The scene: I was getting dinner with a couple of other people, some of whom I’d just met that night. One of them was a woman who had just graduated from UC Berkeley (congratulations, class of 2013), and we had already shared a few stories about our experiences there. At some point in the conversation, she turned to me and said, “So, are you friends with a lot of Asians?”

I will admit that I don’t remember the exact phrasing; it might have been “Do you hang out with Asians a lot?”, which is somewhat different, or even “Do you have a lot of friends who are Asian?”, which is a bit better. I also don’t recall if I had shared at this point that I had studied multiple East Asian languages, or idly said something in Korean (one of the other dinner-goers was also trying to learn the language). I’m pretty sure I had said that I had been in Theatre Rice, but I got the impression she actually had very little idea what that was.1 (Her loss.)

But even with that, I was at the very least startled. I kind of just stared at her, both trying to search for a cutting comeback to express my opinion of the question and working through some actual astonishment. (It felt especially strange because the dinner organizer, sitting right next to this woman, was also ethnically Asian.)

She gave me a moment, than followed up with, “What am I saying…you went to UC Berkeley and you studied Computer Science. Of course you are.”

Which only compounded the problem, at least at the time, but this does in fact match the data, so this part I’ll let go.

Coming up with nothing, but wanting to say something, I came back with the extremely poor response of, “You just dropped like three notches for asking that question.”

Yeah, way to go, me.

Realizing how bad that was, I tried to put a more positive version of what I was thinking. “You went to Berkeley, and now you live in San Francisco. It’s just not a Thing anymore.”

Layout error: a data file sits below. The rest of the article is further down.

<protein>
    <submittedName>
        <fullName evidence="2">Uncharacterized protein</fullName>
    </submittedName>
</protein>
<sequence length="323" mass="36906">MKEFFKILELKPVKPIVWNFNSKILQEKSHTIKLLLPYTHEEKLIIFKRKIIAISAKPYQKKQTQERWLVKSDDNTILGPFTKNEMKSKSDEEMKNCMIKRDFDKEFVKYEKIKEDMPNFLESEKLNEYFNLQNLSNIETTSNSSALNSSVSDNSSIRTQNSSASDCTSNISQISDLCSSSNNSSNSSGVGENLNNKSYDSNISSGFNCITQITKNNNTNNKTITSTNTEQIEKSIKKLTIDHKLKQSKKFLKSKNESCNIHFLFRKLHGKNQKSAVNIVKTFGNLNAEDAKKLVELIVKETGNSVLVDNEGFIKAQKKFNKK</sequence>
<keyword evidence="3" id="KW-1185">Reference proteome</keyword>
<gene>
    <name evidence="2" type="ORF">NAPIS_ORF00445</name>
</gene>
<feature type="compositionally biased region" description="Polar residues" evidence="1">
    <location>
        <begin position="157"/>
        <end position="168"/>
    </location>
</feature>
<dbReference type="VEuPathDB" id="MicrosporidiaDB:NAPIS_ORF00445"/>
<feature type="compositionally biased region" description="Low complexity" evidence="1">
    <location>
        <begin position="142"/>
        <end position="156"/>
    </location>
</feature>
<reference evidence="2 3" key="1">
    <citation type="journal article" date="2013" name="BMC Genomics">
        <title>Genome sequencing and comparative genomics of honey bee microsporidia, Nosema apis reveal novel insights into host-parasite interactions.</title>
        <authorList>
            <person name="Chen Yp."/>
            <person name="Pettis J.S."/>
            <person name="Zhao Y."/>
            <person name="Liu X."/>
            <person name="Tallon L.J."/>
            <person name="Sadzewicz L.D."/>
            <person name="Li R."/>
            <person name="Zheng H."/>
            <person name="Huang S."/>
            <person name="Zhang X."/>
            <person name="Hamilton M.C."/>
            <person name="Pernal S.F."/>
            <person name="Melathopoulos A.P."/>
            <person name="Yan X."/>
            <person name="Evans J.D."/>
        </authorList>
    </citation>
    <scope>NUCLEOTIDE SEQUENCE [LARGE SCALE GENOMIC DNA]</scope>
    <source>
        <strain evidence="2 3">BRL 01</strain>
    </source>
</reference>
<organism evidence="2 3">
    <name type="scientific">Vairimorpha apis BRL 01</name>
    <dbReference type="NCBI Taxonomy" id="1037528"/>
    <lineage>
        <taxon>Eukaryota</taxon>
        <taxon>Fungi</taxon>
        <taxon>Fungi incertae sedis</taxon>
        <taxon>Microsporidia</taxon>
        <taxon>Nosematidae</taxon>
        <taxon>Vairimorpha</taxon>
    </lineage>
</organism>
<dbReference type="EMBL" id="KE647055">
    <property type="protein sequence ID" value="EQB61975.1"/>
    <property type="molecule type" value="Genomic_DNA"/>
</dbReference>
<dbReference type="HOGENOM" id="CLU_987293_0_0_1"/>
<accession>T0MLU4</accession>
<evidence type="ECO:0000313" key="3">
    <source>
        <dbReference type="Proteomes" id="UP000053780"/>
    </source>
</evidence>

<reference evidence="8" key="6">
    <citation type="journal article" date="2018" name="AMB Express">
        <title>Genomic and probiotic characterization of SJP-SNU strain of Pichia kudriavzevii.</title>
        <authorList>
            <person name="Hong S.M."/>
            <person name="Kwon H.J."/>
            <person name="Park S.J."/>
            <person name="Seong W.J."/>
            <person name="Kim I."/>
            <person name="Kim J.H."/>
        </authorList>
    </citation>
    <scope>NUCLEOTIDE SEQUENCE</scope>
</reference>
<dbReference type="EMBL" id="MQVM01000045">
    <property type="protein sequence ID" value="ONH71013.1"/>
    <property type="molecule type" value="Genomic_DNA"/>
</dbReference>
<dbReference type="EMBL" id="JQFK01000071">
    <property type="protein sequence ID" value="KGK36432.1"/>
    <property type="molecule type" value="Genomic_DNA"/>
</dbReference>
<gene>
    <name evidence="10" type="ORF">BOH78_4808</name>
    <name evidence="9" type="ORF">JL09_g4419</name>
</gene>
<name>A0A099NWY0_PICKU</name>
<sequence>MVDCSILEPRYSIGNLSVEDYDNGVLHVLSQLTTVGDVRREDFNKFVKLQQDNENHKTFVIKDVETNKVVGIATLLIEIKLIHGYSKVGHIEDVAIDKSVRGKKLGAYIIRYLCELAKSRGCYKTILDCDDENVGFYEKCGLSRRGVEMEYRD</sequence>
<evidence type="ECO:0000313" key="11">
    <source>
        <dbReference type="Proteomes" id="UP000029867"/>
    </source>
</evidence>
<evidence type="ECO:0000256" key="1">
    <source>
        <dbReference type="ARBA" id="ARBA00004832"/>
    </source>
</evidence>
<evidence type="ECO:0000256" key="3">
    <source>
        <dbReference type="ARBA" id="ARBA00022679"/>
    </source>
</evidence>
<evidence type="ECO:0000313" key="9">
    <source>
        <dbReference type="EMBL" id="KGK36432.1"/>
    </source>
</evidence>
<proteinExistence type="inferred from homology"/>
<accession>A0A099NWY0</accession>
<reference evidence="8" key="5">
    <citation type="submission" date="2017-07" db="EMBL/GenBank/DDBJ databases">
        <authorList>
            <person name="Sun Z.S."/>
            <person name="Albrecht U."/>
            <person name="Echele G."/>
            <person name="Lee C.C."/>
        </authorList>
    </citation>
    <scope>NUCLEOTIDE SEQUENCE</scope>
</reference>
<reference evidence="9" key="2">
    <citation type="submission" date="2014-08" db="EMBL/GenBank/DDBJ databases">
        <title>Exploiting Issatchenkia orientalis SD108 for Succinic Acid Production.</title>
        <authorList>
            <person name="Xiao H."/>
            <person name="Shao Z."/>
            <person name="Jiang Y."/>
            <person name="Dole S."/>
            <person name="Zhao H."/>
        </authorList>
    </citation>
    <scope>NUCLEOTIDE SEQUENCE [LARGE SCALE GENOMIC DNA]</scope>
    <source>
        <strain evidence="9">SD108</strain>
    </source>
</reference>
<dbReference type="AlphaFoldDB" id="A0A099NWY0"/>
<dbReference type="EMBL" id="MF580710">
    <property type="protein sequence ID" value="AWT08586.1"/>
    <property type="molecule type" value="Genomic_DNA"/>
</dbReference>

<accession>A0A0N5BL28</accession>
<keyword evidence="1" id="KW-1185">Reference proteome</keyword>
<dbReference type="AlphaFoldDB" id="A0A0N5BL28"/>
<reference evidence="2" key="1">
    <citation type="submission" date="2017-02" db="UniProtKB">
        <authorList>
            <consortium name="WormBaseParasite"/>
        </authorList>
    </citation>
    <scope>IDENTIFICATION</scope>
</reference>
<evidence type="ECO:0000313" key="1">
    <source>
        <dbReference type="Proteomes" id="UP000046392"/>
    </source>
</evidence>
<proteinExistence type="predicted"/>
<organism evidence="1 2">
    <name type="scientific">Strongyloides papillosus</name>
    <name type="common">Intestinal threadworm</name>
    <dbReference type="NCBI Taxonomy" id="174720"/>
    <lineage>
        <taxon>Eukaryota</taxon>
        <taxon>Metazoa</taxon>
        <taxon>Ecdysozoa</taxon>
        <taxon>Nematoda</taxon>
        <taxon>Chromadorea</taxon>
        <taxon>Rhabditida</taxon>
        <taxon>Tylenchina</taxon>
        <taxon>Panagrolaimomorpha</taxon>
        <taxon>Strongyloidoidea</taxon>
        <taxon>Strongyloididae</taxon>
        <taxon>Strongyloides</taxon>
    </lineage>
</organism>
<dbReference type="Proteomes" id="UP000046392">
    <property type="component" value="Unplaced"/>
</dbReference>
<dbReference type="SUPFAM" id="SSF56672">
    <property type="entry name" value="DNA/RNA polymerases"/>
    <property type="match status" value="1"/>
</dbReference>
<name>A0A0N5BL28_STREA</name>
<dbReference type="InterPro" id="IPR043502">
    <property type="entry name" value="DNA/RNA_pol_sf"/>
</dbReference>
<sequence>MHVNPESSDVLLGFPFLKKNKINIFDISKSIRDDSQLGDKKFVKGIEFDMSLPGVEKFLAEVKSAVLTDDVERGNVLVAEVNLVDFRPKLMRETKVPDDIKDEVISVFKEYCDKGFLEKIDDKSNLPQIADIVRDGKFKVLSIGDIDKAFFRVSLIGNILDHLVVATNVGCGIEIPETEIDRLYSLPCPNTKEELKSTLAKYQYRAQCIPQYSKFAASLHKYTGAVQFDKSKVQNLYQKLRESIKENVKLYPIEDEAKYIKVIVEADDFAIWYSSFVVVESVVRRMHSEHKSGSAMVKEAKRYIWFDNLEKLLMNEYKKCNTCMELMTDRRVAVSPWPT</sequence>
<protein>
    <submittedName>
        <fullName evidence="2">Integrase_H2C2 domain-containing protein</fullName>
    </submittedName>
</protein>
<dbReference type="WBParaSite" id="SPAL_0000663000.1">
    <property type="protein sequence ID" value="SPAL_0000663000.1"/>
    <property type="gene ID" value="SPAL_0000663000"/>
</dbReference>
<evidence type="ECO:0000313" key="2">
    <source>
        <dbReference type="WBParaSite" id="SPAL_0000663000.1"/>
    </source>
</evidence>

Which isn’t true, but it’s starting to get at why I was bothered by this.

The reason I have a problem with “Are you friends with a lot of Asians?” is because I don’t bucket my friends that way at all. Of course the answer is yes, quite a few of my friends are ethnically East Asian, South Asian, Pacific Islander…both Asian-American and true immigrants or international visitors. But I’m not sure what that has to do with anything…

…especially because I’ve noticed sponge-like tendencies in myself, taking on different characteristics when with different groups of friends: Theatre Rice, my current set of coworkers, multiple circles that have come out of Berkeley CS, fellow Vienna Teng fans, my Korean classmates. Having these different “personas” makes it interesting when the groups intersect.

But every single group has people who are ethnically some-Asian. Most of them have at least one person who was born in East Asia. That isn’t and fundamentally wouldn’t be a factor in choosing how I would interact with someone; it’s not one of the things that triggers a different “sponge-persona”.

The reason I have a problem with “Are you friends with a lot of Asians?” is because it encourages “Asians” as a valid grouping. I don’t have a problem with “Are you friends with a lot of Americans?” and likewise with “Are you friends with a lot of Koreans?”; these are questions about cultural exposure, not skin color variation in one’s list of Facebook Friends.2 Still a little strange to ask, IMHO, but I can at least accept the premise. But using “Asian” as a noun for anyone with any of several East Asian ethnicities is a bogus grouping that doesn’t really mean anything: in a lot of ways, my friends from Japan have more in common with me than with my friends in Cambodia.3

Of course, these false groupings can become real when placed in a larger setting; for better or for worse (usually worse), Americans have generally grouped all “Asian” immigrants in quite a few ways, and mutual exclusion can cause groups to form. Thus, “Asian-American” may have actually become a valid grouping now: shared culture, some points of common tendencies. It’s becoming or become the same sort of term as “African-American”, having very little to actually do with Africa or Asia but describing a group that’s emerged from the way American society works today. As with any generalization, it only goes so far: not all Californians are the same, despite what you may have heard.

I realized that for the last few years, I’ve been subconsciously assuming that the average “X-American” with a non-sheltered childhood is probably more similar to me than a person born in X, i.e. that they are more “American” than, uh, “X”. Of course, being “Hyphen-American” (or “Hyphen-Canadian”, or “Hyphen-Australian”?) is always about managing connections to two cultures, sometimes two identities, and everyone falls on a different place on the spectrum. (I am almost all the way at one end on my own spectrum.)